Hamilton projects as an immediate impact starter, but even in a changing NFL, the value of the safety position is a tough sell with the No. 2 pick. Eric Turner in 1991 was the last safety to go that high, and Lions general manager Brad Holmes has a history of finding capable safeties on Days 2 and 3 of the draft. With Holmes as their college scouting director, the Los Angeles Rams hit on safeties Jordan Fuller (in Round 6), Taylor Rapp (Round 2) and John Johnson (Round 3).

DANIEL JEREMIAH: Lions should consider Kyle Hamilton at No. 2

This year’s safety class is deep enough that the Lions should be able to find a starter at Pick 32, 34 or in Round 3. Michigan’s Dax Hill, Georgia’s Lewis Cine, Penn State’s Jaquan Brisker and Maryland’s Nick Cross all could go somewhere in that mix.

Hamilton makes a ton of sense for the Lions, and unless I hear information that leads me to believe otherwise, I will continue to consider him at No. 2 in future mocks. It’s possible he has a high enough grade that the Lions find him too good to pass up. But in a draft where the top 10 or so prospects all seem about even, positional value matters.

Option 4: Take a pass rusher

Even with Hutchinson off the board, there are a handful of defensive linemen who could make sense for the Lions. Oregon’s Kayvon Thibodeaux is considered the most talented of the group, and I gave him to the Lions in my second mock. But the more I hear about Thibodeaux, the more convinced I am he’s not quite the right fit for the Lions.

Thibodeaux appears to be a clean prospect off the field, but some scouts question his every-down effort and whether football will ever be his top priority. One personnel executive who was in his team’s formal combine meeting with Thibodeaux told me he was turned off by how Thibodeaux has an answer for everything (not always in a good way) and wondered how his brashness will play in an NFL locker room.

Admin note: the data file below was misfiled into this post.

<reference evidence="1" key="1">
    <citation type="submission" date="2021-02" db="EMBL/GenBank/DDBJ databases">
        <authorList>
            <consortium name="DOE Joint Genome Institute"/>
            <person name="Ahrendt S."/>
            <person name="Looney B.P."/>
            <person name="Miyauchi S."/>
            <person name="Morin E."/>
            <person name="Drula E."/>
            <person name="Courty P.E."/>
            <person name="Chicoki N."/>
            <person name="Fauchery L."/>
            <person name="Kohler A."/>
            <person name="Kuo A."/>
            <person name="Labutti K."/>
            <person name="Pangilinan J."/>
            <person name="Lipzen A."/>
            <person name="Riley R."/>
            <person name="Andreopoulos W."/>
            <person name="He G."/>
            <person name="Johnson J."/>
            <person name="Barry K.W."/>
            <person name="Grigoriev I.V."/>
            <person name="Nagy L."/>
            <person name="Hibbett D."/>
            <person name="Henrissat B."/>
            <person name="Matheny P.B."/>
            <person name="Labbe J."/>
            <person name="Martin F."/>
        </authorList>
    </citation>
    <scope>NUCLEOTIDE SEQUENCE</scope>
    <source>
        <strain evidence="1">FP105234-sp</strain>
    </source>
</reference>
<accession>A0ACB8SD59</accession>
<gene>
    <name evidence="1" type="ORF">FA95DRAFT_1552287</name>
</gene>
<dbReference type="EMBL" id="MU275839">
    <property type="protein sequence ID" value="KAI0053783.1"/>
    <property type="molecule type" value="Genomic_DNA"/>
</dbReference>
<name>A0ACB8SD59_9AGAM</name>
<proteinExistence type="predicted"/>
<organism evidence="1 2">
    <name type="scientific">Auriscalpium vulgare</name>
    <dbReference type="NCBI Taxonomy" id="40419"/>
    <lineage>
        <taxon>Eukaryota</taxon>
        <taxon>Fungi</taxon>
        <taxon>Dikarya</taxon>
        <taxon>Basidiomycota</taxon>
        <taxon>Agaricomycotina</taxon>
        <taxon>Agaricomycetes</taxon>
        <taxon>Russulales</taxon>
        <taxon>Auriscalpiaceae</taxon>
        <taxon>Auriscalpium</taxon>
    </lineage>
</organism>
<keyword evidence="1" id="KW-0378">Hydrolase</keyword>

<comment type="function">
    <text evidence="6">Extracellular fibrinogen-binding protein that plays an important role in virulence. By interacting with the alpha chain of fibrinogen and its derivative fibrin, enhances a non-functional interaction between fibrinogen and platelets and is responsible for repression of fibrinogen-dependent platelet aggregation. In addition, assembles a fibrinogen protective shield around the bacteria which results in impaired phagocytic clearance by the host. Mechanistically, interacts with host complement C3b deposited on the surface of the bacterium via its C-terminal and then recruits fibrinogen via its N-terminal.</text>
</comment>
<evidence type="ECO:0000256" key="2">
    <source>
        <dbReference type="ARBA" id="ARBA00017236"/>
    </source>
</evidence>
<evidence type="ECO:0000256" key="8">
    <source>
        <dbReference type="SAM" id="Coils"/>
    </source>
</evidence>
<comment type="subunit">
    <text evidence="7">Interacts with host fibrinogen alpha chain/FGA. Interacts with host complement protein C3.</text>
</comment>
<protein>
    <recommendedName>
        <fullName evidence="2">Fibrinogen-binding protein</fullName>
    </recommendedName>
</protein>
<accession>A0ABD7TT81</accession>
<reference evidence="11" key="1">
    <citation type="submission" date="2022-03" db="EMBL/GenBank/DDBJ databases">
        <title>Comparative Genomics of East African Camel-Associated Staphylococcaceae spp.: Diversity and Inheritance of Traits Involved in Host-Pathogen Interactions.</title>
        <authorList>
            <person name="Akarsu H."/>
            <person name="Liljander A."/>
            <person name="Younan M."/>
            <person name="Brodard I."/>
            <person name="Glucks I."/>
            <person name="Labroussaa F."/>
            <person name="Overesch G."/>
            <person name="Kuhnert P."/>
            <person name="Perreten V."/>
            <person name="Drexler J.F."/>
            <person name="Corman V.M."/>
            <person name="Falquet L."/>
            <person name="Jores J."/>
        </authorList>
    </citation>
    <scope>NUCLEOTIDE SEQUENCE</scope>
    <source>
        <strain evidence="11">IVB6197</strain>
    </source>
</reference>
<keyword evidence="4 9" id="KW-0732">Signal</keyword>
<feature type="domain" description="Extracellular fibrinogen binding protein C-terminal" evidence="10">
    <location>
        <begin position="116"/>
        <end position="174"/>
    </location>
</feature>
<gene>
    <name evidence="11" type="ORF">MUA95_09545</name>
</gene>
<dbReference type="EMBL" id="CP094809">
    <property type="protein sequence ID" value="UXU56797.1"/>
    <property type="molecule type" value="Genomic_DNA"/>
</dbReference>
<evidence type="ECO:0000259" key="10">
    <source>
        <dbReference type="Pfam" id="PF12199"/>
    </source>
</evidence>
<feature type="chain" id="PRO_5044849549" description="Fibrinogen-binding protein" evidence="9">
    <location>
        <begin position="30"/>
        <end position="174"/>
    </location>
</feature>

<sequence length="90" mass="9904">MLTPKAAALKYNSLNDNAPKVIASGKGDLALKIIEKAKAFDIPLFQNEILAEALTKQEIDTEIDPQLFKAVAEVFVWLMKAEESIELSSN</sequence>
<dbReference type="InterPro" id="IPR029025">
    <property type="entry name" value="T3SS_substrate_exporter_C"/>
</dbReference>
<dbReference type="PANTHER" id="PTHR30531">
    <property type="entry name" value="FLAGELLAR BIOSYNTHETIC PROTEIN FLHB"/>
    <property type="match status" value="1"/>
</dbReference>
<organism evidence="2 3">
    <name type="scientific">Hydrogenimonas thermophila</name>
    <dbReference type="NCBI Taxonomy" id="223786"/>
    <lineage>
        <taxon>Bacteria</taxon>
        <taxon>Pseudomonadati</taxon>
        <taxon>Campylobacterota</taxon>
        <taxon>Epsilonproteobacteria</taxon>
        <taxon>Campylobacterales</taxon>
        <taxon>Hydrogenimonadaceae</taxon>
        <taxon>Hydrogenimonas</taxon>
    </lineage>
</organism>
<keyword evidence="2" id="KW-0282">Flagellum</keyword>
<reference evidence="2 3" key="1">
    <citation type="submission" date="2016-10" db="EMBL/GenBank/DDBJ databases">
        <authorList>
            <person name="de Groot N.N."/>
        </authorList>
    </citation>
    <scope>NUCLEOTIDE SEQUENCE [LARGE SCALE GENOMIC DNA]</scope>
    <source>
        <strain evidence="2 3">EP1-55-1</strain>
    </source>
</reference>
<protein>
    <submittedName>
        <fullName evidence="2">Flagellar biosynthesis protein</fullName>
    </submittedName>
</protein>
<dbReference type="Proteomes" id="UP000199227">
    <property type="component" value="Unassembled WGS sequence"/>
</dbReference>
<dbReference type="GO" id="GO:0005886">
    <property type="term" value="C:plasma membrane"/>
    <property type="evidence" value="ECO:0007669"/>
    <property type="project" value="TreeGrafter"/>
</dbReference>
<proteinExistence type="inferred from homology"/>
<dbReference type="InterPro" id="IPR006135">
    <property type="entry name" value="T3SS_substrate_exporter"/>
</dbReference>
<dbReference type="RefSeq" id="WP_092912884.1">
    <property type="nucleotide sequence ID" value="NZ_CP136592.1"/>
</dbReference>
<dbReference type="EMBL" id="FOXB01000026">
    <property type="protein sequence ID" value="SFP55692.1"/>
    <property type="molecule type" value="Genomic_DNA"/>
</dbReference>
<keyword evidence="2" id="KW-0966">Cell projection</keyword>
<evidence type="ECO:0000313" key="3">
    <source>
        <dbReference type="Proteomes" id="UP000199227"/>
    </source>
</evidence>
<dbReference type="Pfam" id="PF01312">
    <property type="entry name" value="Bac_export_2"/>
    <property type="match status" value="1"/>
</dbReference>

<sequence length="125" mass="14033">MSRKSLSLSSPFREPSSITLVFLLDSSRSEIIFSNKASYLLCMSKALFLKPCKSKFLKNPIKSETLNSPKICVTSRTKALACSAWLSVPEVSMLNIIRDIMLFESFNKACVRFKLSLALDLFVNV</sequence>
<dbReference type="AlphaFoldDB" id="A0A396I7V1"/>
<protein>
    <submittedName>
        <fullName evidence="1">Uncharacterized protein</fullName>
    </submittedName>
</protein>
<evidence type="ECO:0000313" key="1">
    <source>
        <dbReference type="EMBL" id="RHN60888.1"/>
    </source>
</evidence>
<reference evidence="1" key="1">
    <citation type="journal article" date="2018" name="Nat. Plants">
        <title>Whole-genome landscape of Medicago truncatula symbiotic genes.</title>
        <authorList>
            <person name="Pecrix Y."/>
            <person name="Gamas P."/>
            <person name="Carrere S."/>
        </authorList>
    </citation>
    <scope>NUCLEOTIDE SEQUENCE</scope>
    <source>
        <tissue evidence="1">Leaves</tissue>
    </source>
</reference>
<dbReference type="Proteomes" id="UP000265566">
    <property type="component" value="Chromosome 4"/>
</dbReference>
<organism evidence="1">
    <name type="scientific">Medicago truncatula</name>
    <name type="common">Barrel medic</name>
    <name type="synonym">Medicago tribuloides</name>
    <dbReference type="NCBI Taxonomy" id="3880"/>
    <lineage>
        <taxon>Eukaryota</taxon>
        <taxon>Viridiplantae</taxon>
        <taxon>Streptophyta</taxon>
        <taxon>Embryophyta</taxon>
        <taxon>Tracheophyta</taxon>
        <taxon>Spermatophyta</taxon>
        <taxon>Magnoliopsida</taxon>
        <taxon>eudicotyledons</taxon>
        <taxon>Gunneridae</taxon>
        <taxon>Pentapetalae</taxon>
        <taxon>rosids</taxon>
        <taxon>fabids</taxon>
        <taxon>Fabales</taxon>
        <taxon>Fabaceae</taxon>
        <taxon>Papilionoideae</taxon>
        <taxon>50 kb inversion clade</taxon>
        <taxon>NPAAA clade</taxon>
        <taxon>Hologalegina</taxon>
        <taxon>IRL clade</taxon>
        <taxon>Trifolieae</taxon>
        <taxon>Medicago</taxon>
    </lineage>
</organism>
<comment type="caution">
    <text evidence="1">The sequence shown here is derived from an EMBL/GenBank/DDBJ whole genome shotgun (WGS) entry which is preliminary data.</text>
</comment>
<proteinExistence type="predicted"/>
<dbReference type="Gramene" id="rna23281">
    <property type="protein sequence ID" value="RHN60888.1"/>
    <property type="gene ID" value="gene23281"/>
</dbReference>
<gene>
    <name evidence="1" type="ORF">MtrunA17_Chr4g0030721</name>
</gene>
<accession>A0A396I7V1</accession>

From a talent and ceiling standpoint, Thibodeaux makes sense for the Lions at two, but I gave the team Florida State edge rusher Jermaine Johnson in my mock draft, and I also considered Georgia’s Travon Walker ahead of Thibodeaux.

Walker had an impressive showing at the combine, but one scout I trust told me his best fit is as a five technique. He should provide good pass rush as an interior lineman or 3-4 defensive end, and it has not gone unnoticed the effort the Lions have put in to scouting Georgia (Chris Spielman and Kelvin Sheppard attended pro day, and Holmes took in a game last fall). But I think Johnson is a better fit.

Johnson has not generated much buzz to the Lions at No. 2 — OK, outside of my mock, I haven’t seen anyone make that projection. But that doesn’t mean it won’t happen.

He posted 12 sacks and won ACC Defensive Player of the Year last season. He started his college career at Independence (Kan.) Community College and played two seasons as a backup at Georgia, so it’s fair to question if he is a one-year wonder (incidentally, Walker also was a backup at Georgia in 2019-20).

But Johnson was dominant while playing for the Lions-coached American team at the Senior Bowl, and earns high marks as both a pass rusher and run defender.

A couple readers mentioned on Twitter or via email they’d feel more comfortable with Johnson if the Lions were to take him after trading down a few spots, and in a perfect world, that’s what they’d do.

If a trade doesn’t materialize — I wouldn’t hold my breath on one happening, and there might even a better chance the Lions could trade up for Hutchinson — Johnson to the Lions at two isn’t a reach. He’s a good player, who the organization already has a comfort level with. He would fill a need, and he might be the right match.

Contact Dave Birkett at dbirkett@freepress.com. Follow him on Twitter @davebirkett.